SAN ANTONIO - Seven games certainly isn't a good sample size for anything when it comes to an individual, particularly one who hadn't played an organized game of basketball for nearly 20 months.
But Nerlens Noel is under the microscope in Philadelphia, as he is expected to be a key piece in The Plan that general manager Sam Hinkie is orchestrating.
There have been a couple of highlights, like when he runs the floor offensively and gets rewarded with a basket simply because he outran his defender.
There are the crazy quick hands that often swipe the ball out of an unsuspecting big man's grasp.
There isn't a shot taken in the lane when Noel is in the game that you don't expect him to come flying through the air with right arm cocked, ready to serve the ball in the other direction.
But there are concerns, also. His rebounding, specifically in traffic, has been pretty much nonexistent. There has really been no offensive game to speak of; when he gets the ball, he is either too quick to try to do something or attempts a still-awkward jumper.
The goal is for him to develop a strong, signature move to the basket - one power dribble to either side and a power layup or dunk. But so far that hasn't come about. There has been foul trouble and a lingering concern with his conditioning.
The hope is that the more he plays, the more of a read coach Brett Brown and his teammates will get on Noel. For now, it's just sort of hit-and-miss. It was surprising that Brown did not have Noel in the game Friday when Houston inbounded the ball after a timeout, trailing by one with 16.9 seconds to go. For now, though, Brown know what he needs from the 6-11, 220-pounder.
"To provide a reckless, kamikaze energy where he is a shot blocker, he is a rim runner, he is a chest bumper, he is passionate," Brown said of Noel, who is averaging 7.0 points, 5.9 rebounds and 1.57 blocks per game . "That's what he is. He's just energy and an athlete right now. Hopefully that will be refined in the upcoming years, but let's just take what he currently is and maximize it.
"And we're trying to gauge his wind. He's not a high-minute player right now in regards to chunks of minutes. I believe he's a 4-minute guy, almost max, right now. He'll end up with 28 to 32, but I don't play him long stretches because I see his energy dwindle.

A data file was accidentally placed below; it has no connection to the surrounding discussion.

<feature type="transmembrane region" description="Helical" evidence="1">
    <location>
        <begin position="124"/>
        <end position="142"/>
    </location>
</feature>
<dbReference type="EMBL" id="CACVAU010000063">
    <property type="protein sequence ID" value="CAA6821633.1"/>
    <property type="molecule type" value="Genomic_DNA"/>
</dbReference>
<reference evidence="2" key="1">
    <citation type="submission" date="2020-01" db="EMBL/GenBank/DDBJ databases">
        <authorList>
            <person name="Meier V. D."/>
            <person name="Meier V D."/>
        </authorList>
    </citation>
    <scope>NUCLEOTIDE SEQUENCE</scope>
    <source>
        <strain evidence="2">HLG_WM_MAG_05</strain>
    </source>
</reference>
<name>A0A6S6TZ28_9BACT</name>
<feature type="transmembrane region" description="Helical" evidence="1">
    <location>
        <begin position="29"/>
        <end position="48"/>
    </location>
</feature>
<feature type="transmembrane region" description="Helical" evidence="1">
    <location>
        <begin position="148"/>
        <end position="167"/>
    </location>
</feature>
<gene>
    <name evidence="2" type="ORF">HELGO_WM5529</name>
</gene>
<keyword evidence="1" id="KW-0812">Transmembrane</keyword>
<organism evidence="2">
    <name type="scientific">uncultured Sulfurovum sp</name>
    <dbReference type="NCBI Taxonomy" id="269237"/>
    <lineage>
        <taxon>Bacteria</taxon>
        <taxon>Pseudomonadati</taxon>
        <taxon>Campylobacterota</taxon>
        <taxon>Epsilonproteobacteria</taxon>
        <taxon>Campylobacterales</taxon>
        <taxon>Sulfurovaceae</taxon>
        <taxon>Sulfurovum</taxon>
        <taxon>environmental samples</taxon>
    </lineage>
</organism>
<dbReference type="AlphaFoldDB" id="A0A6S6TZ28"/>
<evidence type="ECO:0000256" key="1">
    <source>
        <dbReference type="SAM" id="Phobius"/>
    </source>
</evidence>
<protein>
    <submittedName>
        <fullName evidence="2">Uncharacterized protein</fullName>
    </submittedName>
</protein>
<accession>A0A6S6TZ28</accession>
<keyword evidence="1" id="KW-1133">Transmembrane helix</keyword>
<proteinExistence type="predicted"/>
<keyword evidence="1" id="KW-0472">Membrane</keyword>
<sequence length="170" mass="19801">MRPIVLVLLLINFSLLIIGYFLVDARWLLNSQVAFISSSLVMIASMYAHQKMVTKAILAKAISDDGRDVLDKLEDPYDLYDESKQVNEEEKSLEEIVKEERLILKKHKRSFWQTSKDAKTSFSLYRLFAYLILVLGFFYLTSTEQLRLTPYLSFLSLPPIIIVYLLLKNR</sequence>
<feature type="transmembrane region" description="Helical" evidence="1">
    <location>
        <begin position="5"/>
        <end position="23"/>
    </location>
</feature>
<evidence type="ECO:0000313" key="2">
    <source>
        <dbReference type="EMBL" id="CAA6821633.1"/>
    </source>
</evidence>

"[Houston] leads the NBA in three-point attempted, second in percentage, first in makes - they just rattle off stuff that reeks of 'Wow, you gotta get back.' And they have a presence like Dwight [Howard]. So Nerlens, if he's playing as a 'four' man, he's coming back and he's trying to navigate where the perimeter shooters are. That's a different world than he played in Kentucky, where he just ran back to the rim. Part of the challenge is trying to see whether he can play with Joel Embiid as a 'four' man. It's energy. It's sprinting one way, it's sprinting the other way."
It's a work in progress.
Forward Robert Covington was on the floor with the team yesterday at the AT&T Center after having signed the day before. To make room, the Sixers released guard Chris Johnson.
"First and foremost, I have to play defense," said Covington, just moments after Brett Brown said the same thing. "You're not going to get possessions on the offensive end if you don't get stops."
As for his offense, Covington said: "I can do a lot of things, it's not just shooting. I can cut to the basket, crash the offensive glass and also create opportunities for my teammates."
Although he has limited time to familiarize himself with the Sixers, it wouldn't be surprising if Covington gets some time tonight against the Spurs.
The 6-9, 215-pound Covington, undrafted in 2013 after 4 years at Tennessee State, played seven games for the Houston Rockets last season but made his mark in the Development League with the Rio Grande Valley Vipers. In 42 games, he averaged 23 points, nine rebounds and 2.4 steals. He also shot 37 percent from three-point range, draining 3.2 per game. He was named the league's rookie of the year as well as a first-team all-league player.